When you are trying to decide the best time to release a TV series, it can be better to be lucky than smart. That certainly seems to be the case for Netflix, which released this new six-episode documentary about the dangers of pandemics the same week that China seems to be undergoing an outbreak of the Coronavirus. And if you're looking for a complete guide to all of the horrors that might be headed our way, "Pandemic: How To Prevent An Outbreak" is an entertaining and informative look at how viruses spread and the efforts being made around the globe to lessen the impacts of infectious disease.
"Pandemic" begins with a search in a suspected mass grave site in Butler County, Pennsylvania that contains victims of the 1918 Spanish Flu. In an era before air travel, that pandemic killed at least 50 million people worldwide and it's the event that drives a lot of the relentless efforts of scientists to simultaneously work towards more effective vaccines and ways the spread of an mass outbreak can be slowed. One scientist warns that it's only a matter of time until a new deadly pandemic surfaces and given the interconnected world we live in, a new outbreak could kill hundreds of millions of people.
We tend to think of the flu as more of an inconvenience than anything else in the United States, although we know in the abstract that it can kill people. But the flu actually kills 700,000 people or so globally each year. Most of the deaths are preventable, if patients had access to the flu vaccine & quality healthcare that could intervene early enough in the illness to prevent a more severe outcome. And one strand of the stories interwoven in "Pandemic" are concerned with the issue of providing adequate healthcare. The urban hospital in India that generally doesn't get patients from rural areas until they are near death. The small county hospital in Oklahoma that has a one doctor working 72-hours shifts and has been close to shutting down in recent years. Those stories are scary but probably aren't a surprise, given the lack of health care resources in smaller communities.
But there are also plenty of warnings about what a mass outbreak would mean to large urban areas like greater New York City. One health care official notes that most hospitals in NYC are working at close to 100 percent capacity in a normal flu season. A pandemic would overwhelm the health care system within days. To say nothing of the impact an outbreak would have on everything from food supplies to burial services. In other words, no area is safe or comfortable in the midst of a widespread viral outbreak. So the most effective approach is to stop the spread of the virus before it becomes a major pandemic.
Any viral outbreak follows the same trajectory: birds pass it along to animals who then pass it along to humans. One scientist working to track the transmission vectors of the avian flu virus says that most major viral infections in the past fifty years have come out of China and that's likely to be the center for any major outbreak. China has the perfect storm of location, population density & frequent close contact between animals and humans. It's a pandemic waiting to happen, which might be one of the reasons why China seems to be ground zero for the new Coronavirus.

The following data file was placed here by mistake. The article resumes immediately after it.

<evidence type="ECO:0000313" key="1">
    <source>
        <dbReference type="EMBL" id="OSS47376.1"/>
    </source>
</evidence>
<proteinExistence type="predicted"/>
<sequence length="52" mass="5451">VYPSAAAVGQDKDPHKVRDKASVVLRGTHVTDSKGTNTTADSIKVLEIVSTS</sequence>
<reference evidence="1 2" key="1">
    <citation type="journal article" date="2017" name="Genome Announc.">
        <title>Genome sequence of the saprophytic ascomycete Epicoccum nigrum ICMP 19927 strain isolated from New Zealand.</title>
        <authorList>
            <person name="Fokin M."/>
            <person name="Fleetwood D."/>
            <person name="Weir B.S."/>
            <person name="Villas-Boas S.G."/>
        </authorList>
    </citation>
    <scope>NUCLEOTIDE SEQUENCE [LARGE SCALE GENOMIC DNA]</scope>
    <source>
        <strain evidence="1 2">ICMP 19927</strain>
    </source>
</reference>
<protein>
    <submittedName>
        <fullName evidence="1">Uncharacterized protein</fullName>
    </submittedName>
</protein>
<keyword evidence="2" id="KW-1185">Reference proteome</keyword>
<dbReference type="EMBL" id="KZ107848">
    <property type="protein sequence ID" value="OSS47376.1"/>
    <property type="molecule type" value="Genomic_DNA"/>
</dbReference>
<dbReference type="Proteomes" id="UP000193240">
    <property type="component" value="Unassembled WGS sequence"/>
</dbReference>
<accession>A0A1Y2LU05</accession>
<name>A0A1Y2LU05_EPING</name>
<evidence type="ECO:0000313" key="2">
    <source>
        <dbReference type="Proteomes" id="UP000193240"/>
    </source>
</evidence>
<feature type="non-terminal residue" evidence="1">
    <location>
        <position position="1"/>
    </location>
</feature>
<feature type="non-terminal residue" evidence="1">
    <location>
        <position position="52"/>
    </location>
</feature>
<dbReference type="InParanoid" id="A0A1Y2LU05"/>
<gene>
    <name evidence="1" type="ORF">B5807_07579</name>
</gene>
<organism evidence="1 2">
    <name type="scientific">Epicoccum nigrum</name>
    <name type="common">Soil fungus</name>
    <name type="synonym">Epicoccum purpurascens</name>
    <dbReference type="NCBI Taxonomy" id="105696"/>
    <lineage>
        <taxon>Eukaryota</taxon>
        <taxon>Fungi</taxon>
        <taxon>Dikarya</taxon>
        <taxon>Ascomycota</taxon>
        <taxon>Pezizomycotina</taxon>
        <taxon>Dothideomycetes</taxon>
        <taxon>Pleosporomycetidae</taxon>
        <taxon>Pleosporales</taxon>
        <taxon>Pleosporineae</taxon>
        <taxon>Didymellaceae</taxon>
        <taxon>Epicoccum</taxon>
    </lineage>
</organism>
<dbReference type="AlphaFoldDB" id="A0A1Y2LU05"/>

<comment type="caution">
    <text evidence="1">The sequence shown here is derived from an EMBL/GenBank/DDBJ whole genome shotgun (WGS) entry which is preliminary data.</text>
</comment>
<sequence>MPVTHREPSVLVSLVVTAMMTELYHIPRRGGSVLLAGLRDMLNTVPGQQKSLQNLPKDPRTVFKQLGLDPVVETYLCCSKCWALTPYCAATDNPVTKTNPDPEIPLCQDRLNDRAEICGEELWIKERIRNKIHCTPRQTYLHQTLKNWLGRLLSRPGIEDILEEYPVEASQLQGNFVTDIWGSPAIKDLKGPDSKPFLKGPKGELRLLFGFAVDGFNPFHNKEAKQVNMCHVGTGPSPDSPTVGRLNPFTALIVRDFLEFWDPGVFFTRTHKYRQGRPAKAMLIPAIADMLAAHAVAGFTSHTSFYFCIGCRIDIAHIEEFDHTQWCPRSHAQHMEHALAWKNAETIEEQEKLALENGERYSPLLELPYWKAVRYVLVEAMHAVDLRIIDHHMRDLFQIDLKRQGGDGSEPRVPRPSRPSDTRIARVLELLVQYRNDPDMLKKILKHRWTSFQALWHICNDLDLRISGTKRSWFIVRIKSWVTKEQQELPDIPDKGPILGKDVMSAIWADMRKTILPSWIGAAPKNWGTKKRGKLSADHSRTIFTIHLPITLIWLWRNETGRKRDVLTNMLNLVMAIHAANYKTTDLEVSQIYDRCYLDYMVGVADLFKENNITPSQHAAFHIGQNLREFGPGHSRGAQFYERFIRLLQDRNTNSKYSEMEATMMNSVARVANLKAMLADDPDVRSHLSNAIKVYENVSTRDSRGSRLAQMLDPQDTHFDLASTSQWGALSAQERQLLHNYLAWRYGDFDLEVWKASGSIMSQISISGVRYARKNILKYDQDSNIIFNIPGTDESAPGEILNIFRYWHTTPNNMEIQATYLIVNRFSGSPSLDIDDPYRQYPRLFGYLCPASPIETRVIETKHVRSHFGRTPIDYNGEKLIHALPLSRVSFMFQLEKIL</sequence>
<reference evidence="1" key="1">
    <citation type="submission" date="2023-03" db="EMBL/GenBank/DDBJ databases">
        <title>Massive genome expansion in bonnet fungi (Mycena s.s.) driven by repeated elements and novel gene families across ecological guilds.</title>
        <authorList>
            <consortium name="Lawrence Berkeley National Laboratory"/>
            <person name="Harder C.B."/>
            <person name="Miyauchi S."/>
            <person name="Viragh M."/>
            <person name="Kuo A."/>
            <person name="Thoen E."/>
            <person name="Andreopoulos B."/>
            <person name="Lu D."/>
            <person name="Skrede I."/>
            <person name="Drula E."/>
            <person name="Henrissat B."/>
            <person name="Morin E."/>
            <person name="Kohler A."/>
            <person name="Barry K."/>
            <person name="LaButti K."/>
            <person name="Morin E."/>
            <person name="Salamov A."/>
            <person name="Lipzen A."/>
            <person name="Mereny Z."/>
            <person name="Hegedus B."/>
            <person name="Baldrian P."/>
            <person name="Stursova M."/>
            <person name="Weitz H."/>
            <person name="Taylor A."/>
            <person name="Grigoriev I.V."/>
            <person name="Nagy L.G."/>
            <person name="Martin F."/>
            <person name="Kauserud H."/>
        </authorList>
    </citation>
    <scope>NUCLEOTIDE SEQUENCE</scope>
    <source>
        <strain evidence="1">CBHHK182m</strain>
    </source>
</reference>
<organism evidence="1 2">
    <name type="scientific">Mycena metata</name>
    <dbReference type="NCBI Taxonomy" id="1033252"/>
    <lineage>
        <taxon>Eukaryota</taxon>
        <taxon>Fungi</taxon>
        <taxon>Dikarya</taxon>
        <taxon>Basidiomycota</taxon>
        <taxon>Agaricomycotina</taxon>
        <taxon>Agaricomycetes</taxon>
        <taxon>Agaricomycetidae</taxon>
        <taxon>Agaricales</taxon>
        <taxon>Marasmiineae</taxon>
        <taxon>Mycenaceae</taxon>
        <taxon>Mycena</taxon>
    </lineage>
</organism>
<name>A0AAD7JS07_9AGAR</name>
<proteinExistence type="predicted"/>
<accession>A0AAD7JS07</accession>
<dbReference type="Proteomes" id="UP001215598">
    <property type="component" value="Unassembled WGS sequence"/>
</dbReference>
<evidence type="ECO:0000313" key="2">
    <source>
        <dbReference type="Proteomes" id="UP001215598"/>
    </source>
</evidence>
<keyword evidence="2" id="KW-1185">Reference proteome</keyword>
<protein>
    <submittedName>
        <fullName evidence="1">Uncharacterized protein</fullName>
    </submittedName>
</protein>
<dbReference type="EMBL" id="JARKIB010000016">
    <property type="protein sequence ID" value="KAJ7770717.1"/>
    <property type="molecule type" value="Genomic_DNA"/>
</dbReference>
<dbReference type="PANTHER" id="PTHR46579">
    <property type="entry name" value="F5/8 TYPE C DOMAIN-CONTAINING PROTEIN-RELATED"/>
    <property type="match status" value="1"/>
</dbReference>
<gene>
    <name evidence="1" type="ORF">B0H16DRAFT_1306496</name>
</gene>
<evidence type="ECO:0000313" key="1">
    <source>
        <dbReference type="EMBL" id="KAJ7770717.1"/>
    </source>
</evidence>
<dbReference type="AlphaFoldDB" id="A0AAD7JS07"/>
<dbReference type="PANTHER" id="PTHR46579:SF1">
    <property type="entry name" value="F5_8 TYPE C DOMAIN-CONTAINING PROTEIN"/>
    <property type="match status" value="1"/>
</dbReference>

"Pandemic" also introduces viewers to some of the scientists working towards the Holy Grail of viral immunology: a vaccine that would prevent transmissions of a wide range of viruses. This would not only make the current somewhat ineffective flu shots a thing of the past, it would also hopefully make it possible to prevent the next pandemic. The documentary follows one small bio start-up which is in the midst of animal trials on a possible universal vaccine. It appears to work, but requires a series of seven shots. The scientists struggle to bring down that number of required shots, while bootstrapping animal trials with their own money. At one point, they head to Guatemala to do tests on pigs, in hopes of getting results positive enough to allow them to move to human trials.
But mixed in with all the hard work and optimism is the growing movement of people unwilling for whatever reason to get vaccinated. From guerrillas in the Congo who are convinced an Ebola vaccine is actually giving people the disease to Oregon anti-vaxers who see requiring immunizations as a consent issue, a fear of traditional medicine is hampering efforts to slow the progress of the flu and other viral diseases. One Oregon mom says she believes her children don't need to be vaccinated if they are simply given healthy foods and live a clean lifestyle. Hearing her talk about immunizations makes me wonder how these anti-vaccination supporters will respond during a pandemic in which health care workers are offering a preventive vaccine.
That tension between science and emotion, hope and despair is ultimately what makes "Pandemic: How To Prevent An Outbreak" so compelling. It's a complex issue and one that sits at the heart of a lot of arguments being made in 2020. What are our responsibilities as a society? Are we required to get immunizations for the greater good? Is it worth spending money in anticipation of a pandemic that might not take place for 50 or 100 years? After watching the series, I'm not sure I have the answers to those questions. But I definitely feel more qualified to know what I don't know pandemics.
"Pandemic: How To Prevent An Outbreak" premiered Tuesday, January 23rd, 2020 on Netflix.